When I was a kid, my parents bought me a banjo. I had been playing ukulele for several years and had started playing guitar. But I was strictly a rhythm guitar player. I had no fingerpicking skills. When I started trying to play the banjo, I quickly became frustrated. I never felt comfortable enough with my technique to even begin to develop any speed. The books I was using to learn were either to simple or confusing. The book that I had that I didn’t pay any attention to was Pete Seeger’s “How to play the 5-String Banjo”. At the time, I barely knew who Pete Seeger was. The book focused on simple techniques and styles that I didn’t really want to play. I was a big Steve Martin fan and I wanted to play bluegrass like him. I also wanted to play like Earl Scruggs. How would I ever learn to play like them?
The answer was that I wouldn’t. At the time, I would never get comfortable with the instrument to enjoy playing it. It sat in a corner in my room until sometime later when a cousin borrowed it to try and learn.
Fast forward to 2006. My son had an electric guitar that I had started playing quite a bit. I bought the acoustic guitar that I have now. After a while, I learned to fingerpick a few songs. Pretty soon I learned a technique that I was comfortable with and enjoyed playing. It gave me enough confidence to think that I might be able to actually play a banjo. I didn’t want to make a huge investment in an instrument that I was afraid I would fail on again. I purchased an inexpensive banjo. And a couple of books. First I purchased “Earl Scruggs and the Five String Banjo” because I wanted to learn from the master. And I bought a new copy of the Pete Seeger book.
".........can I read notes? Hell, there are not notes to a banjo, You just play it." - Reply made by an old-time banjo picker, interviewed around 1850, and asked if he could read music
Why? I had learned more about Pete and his philosophy of music. His approach to singing was to get his audience to sing. You didn’t go to one of his shows to listen, you went to participate. The songs he wrote and songs from other artists that he chose to perform were simple and written in a way that they encouraged you to join in just from the way they sounded. His technique was simple and non-intimidating. His manner was such that you wanted to join in. This attitude toward singing also went for playing banjo. Pete had confidence that everyone should be able to play and you weren’t going to let him down by not doing your best to do all that you could. He wasn’t expecting much from anyone and whatever you did would be what he wanted you to do. As long as you did something. Any everyone loved Pete enough to do something. If you knew you couldn’t sing, you would at least try to clap in time to do your part. And that was good enough for him. This is what I got from the book.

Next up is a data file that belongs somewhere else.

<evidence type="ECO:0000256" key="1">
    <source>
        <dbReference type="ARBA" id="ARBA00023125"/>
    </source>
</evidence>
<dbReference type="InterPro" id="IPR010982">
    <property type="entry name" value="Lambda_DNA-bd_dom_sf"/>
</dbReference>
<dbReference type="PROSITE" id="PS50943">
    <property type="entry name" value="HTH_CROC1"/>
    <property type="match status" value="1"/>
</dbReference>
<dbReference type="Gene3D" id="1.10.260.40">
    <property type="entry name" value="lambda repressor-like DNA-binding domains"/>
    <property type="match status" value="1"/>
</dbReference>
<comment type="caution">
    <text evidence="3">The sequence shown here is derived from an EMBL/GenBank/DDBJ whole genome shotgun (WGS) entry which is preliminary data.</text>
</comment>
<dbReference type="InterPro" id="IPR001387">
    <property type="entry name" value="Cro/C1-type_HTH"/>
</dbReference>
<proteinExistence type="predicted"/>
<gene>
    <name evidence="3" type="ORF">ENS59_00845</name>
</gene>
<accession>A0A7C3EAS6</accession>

I didn’t use his book much for technique, but I did use it for encouragement and attitude. It gave me the added confidence to be comfortable with my skill level on banjo. This time, I would be able to play and have fun. This time, I would play well enough to actually play for other people. This time, I would actually record a banjo part for one of my songs. If you listen to the song The Tree of Life from my “Six Minutes After Seven” album, you will hear a banjo playing. Not any lightning fast licks like Earl Scruggs. Just simple picking, more like what you would expect to hear from Pete Seeger.
Singer, Songwriter, Entertainer, Storyteller